Category Archives: Cooking

Modernist Kitchen – Pressure Cooker Garlic Confit

To kick off my challenge of cooking through the Modernist Cuisine at Home and also trying my hand at producing a cooking video I’ve decided to keep it simple.  The writers of Modernist Cuisine at Home developed some really great uses for the pressure cooker.  They realized that it was a kitchen device far too underutilized with home cooks, and chose to dedicate a lot of space in the book discussing different uses and techniques for the pressure cooker.  Besides saving cooks time when braising tough cuts of meat, the pressure cooker can be used to speed up browning vegetables and developing intense flavors in stocks and purees.  In this case the chef authors are using the advantages of the pressure cooker to quickly produce an intensely flavored confit of garlic in a relative short period of time.  The garlic produced in this video is very rich in flavor and spreadably soft in texture, almost like a butter.  The olive oil has wonderful garlic flavor and aromas, and can be reused on such things as salads, finishing dishes or to cook things with in hot pans. Take a look at our video and let us know what you think, as our foray into the writings of the Modernist Cuisine at Home begins. Stay Hungry Y’all!

-The Hungry Southerner

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Filed under Cooking, Cooking Tutorial, Food, Modernist Cuisine at Home, Southern Food, Southern Kitchen, Southern Recipes, Southern Video

Southern Kitchen – Modernist Cuisine at Home

MCAH with kitchen manual in slipcase

[Photo Credit:Chris Hoover/ Modernist Cuisine, LLC]

After a long vacation for the Hungry Southerner I felt the time was right to dip a toe back into writing and challenge myself to cook my way through an entire cookbook.  The Little Southerner often reminds me of the growing collection of cookbooks that continue to flow into our house and I figured it was time to put them to good use.  I often spend my evenings at home reading through several of my favorites Thomas Keller’s  The French Laundry & Ad Hoc, Heston Blumenthal’s Fat Duck, Grant Achatz’s Alinea and My New Orleans by John Besh. The collection I’ve had the greatest fascination with has been the epic 5 book tome The Modernest Cuisine by Nathan Myhrvold.  Unfortunately The Modernist Cuisine collection, on a good day, weighs in at a whopping $450.00 so it has been financially out of reach. Until now….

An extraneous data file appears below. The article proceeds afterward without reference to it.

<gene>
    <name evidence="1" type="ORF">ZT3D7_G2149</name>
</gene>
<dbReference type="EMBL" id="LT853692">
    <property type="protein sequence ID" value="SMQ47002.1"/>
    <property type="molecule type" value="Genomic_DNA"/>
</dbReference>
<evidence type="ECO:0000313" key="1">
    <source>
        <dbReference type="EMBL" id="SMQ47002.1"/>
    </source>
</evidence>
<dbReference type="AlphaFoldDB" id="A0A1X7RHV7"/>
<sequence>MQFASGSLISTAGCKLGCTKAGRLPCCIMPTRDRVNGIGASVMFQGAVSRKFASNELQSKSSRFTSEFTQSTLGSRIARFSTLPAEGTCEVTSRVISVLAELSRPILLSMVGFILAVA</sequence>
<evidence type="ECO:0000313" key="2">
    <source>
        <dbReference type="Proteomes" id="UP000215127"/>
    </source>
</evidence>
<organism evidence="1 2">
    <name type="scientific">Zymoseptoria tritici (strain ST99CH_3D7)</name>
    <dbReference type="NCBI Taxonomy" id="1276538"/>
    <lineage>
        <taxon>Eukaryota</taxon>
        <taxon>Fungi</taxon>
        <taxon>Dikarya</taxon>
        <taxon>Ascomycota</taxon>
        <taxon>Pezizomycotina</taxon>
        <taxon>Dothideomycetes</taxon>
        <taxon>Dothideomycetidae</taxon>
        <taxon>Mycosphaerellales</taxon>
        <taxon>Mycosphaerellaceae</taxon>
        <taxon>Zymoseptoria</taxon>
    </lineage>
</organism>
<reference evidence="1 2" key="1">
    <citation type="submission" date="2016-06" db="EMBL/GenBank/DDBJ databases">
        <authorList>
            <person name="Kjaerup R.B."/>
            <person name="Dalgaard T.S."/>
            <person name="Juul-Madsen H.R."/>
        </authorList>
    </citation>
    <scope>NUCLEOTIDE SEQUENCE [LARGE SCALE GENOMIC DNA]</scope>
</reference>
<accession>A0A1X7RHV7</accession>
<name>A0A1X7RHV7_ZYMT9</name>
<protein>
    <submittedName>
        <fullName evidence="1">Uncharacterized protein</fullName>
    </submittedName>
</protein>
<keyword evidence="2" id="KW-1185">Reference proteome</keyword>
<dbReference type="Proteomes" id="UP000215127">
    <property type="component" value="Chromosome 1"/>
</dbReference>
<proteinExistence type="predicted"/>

Chicken wing variations

[Photo Credit:Chris Hoover/ Modernist Cuisine, LLC]

Realizing the general population had a desire to get into the Modernist Cuisine material without the need for combi ovens and centrifuges, Myhrvold and his team recently introduced The Modernist Cuisine at Home. It’s an epic book containing over 456 pages of technique, commentary and recipes utilizing modern approaches to common dishes.  It takes a sort of  procedural scientific approach to breaking down recipes and the techniques used to produce dishes in a whole new way.  It makes home cooks, like myself, reconsider all those gadgets  laying around and calls them all into action.  It also helps to change your whole perspective on how to approach the household kitchen.

Gelato Variations

[Photo Credit:Chris Hoover/ Modernist Cuisine, LLC]

Modernist Cuisine at Home is the perfect companion book to Alinea, Fat Duck and Eleven Madison Park.  It elegantly breaks down most, if not all, of the concepts used in those other books giving the reader a much clearer picture of the individual techniques required to work through procedures such as gellation, emulsions and sous vide cooking.  It also presents the material in a beautiful way; this book has the largest pages, beautiful images and layout of any book I own.  It is truly a great book to behold. Which brings me to the price.

Modernist Cuisine at Home is not a cheap book.  It is easily a $100.00 investment, which means for the price, you could own all 3 of  Fat Duck, Alinea and Eleven Madison Park. It’s not cheap by any stretch of the imagination but you get a lot for  your money.  The authors graciously include a separate manual just of the recipes and techniques, which is really great considering no one wants to spill spaghetti sauce on their $100.00 investment.  It’s also the heaviest cookbook I own, weighing in at 11 pounds if you include the secondary recipe book and special boxing sleeve. At about $9.00 a pound or about $4.30 a chapter (23 chapters in total) you get what you pay for.  It’s truly my favorite cookbook this year, and I can’t recommend it more to anyone who is looking to challenge themselves to expand the way they approach food.